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Sixty miles up, you sit in a chair on the open deck of a small rocket, admiring the stars above, the Earth far, far below. You breathe deeply and leap, somersaulting into the void. You streak into the atmosphere at 2,500 miles an hour. After a thrilling seven-minute plummet, you pull your main chute at 3,000 feet, hands shaking, and glide in for landing.
Sixty miles up, you float easily in the cabin of a small rocket. Suddenly, alarms sound. Space debris has pierced the ship, and it begins to break apart. The captain screams “Go!” over the radio, and pushes you toward the door. You close your eyes and leap, tumbling into the abyss. You spot smoke on the horizon where, a mile away, your ship returned to the ground in an angry hail of twisted metal.
For sport or safety, hurtling to Earth from space without the protective shroud of a heavily engineered space vehicle seems like sheer lunacy. But believe it or not, the physics actually works out. With a heat-resistant space suit and the right kind of chutes, such a daredevil plunge should indeed be possible. While Branson and Bezos are working on getting people into space a company called Orbital Outfitters is working on an innovative way of bringing them back, whether it’s done purely as a sport or as an emergency backup plan in case things go awry. Rick Tumlinson, a longtime civilian space booster who founded the Space Frontier Foundation and helped launch the X Prize Foundation, and Jonathan Clark, a former NASA flight surgeon who has a unique understanding of the extremes of spaceflight survival, have begun to develop the equipment needed to return you from the heavens without a vehicle.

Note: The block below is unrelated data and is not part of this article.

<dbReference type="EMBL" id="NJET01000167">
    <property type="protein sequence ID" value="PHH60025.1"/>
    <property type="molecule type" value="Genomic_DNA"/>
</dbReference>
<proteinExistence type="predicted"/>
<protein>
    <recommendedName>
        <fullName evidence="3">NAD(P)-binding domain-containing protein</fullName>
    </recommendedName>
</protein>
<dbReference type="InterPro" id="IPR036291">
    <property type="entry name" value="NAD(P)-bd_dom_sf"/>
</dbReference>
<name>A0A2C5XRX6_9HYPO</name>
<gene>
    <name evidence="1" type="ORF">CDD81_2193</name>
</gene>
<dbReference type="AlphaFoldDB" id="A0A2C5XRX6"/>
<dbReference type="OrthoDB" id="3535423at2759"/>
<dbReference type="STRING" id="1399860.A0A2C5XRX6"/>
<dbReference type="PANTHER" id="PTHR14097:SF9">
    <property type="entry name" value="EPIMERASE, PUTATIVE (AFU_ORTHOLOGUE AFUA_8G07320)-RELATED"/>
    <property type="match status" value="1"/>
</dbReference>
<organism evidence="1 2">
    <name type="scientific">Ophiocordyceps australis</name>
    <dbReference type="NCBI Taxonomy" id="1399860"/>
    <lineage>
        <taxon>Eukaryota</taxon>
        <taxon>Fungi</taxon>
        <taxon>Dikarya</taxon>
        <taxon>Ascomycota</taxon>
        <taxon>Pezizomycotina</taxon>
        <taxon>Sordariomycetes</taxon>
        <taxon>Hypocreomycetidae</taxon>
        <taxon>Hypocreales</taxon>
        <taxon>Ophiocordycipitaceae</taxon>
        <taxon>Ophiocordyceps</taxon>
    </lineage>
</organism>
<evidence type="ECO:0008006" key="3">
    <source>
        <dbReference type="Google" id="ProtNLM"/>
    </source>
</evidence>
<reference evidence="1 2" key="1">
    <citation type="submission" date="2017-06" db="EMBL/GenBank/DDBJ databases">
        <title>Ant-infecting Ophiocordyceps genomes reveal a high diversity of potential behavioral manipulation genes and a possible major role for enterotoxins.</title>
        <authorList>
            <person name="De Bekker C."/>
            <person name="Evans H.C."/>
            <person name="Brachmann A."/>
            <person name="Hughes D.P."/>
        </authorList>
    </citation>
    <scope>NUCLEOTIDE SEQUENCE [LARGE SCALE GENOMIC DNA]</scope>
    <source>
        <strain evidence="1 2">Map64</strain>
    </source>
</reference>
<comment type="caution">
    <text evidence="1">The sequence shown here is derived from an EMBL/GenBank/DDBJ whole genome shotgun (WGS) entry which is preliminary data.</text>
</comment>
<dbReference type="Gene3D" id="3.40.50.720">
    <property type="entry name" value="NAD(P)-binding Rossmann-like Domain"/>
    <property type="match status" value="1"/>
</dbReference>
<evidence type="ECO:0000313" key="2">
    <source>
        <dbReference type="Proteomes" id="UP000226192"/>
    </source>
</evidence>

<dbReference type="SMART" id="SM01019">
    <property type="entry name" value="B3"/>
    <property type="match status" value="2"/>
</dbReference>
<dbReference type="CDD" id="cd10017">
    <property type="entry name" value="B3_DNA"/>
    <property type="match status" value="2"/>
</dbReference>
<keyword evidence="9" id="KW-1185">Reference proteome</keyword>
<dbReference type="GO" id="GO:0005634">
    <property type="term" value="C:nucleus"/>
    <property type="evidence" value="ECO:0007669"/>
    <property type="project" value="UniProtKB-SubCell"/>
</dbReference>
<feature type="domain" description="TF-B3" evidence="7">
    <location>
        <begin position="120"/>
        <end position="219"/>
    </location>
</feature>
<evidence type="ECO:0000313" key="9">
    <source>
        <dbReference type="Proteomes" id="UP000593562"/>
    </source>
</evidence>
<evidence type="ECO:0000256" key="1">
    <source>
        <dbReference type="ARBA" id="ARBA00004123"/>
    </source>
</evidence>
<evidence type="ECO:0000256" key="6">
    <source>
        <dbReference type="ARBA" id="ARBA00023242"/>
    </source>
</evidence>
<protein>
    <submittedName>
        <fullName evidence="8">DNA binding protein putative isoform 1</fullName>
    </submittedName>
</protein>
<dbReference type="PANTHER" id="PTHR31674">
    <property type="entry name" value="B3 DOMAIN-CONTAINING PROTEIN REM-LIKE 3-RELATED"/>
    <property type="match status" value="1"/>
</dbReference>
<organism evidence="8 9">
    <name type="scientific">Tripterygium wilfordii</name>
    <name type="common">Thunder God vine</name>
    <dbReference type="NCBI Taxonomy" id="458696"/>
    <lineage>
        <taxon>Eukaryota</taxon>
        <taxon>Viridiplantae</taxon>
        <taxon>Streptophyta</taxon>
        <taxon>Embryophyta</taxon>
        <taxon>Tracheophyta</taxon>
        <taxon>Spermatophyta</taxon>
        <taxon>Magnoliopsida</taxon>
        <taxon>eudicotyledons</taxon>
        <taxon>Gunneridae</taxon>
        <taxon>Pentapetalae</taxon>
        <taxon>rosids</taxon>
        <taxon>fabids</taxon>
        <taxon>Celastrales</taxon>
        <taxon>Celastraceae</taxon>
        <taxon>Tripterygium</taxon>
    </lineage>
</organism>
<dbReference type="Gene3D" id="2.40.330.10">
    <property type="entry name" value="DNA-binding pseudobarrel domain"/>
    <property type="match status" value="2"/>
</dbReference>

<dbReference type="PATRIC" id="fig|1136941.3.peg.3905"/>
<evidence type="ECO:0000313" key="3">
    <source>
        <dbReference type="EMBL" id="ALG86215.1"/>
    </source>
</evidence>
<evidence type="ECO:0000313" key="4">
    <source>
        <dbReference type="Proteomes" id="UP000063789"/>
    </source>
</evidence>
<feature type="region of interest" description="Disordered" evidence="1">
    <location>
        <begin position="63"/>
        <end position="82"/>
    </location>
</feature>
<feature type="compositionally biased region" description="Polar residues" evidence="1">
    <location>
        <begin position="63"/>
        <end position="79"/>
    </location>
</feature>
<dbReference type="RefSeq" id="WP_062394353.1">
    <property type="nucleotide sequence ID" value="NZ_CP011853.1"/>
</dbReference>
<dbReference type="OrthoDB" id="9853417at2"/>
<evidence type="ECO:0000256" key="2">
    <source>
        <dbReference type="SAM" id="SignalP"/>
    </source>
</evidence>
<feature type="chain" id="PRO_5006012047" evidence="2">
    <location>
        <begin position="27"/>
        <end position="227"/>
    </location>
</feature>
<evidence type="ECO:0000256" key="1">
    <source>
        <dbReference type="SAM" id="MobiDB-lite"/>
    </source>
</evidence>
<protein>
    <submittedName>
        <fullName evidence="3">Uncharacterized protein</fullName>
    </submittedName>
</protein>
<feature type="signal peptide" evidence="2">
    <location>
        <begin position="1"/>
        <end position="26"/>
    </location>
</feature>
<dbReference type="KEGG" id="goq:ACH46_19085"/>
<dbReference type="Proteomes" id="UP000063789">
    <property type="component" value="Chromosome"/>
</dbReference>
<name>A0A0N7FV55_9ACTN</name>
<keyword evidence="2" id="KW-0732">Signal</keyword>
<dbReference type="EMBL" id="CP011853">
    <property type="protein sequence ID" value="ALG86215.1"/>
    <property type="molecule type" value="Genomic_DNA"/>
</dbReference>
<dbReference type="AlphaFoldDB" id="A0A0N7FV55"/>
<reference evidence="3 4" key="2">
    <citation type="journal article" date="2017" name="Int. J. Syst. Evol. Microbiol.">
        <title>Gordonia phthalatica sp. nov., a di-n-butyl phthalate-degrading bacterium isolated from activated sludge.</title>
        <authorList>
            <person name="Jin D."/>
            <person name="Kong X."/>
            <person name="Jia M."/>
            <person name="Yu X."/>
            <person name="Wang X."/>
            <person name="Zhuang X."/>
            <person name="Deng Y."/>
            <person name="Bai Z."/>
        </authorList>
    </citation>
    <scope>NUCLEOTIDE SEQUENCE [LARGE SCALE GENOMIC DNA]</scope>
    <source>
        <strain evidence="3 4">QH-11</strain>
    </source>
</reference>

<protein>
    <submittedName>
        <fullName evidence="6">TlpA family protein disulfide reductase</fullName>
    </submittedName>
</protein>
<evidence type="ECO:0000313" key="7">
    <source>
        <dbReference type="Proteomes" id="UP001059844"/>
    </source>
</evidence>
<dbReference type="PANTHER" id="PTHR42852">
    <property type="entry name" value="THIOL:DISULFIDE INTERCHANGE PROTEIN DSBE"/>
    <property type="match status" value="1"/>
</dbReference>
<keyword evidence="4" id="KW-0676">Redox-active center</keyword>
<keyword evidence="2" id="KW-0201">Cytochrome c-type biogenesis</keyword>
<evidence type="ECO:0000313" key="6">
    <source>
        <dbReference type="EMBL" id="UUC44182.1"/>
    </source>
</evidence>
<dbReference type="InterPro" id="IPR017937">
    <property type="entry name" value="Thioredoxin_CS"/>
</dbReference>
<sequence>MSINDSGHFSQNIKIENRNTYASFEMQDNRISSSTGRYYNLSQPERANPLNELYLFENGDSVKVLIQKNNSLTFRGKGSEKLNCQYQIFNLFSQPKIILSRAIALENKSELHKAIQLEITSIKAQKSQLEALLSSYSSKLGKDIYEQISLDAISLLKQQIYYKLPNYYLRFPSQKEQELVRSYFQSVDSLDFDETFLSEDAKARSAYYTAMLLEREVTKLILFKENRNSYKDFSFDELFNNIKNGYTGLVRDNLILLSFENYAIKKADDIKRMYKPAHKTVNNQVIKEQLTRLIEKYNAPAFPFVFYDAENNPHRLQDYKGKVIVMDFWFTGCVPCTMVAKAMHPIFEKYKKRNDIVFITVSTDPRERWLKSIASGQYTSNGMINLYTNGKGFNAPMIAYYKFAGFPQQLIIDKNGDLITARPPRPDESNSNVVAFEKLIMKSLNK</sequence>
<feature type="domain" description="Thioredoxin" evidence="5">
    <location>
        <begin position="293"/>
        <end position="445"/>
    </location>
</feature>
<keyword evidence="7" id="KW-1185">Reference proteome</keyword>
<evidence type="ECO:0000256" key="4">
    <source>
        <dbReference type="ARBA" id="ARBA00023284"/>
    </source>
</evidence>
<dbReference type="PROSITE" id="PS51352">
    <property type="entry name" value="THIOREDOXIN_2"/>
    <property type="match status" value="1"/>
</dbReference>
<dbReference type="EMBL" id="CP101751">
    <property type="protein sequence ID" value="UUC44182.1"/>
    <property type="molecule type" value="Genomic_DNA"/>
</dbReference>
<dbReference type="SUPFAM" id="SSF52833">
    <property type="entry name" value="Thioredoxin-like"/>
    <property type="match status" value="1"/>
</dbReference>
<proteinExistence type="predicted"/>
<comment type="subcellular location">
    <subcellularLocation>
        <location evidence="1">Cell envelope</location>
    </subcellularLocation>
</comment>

Originally posted by Tom Bedlam
Old idea - I give you Da MOOSE!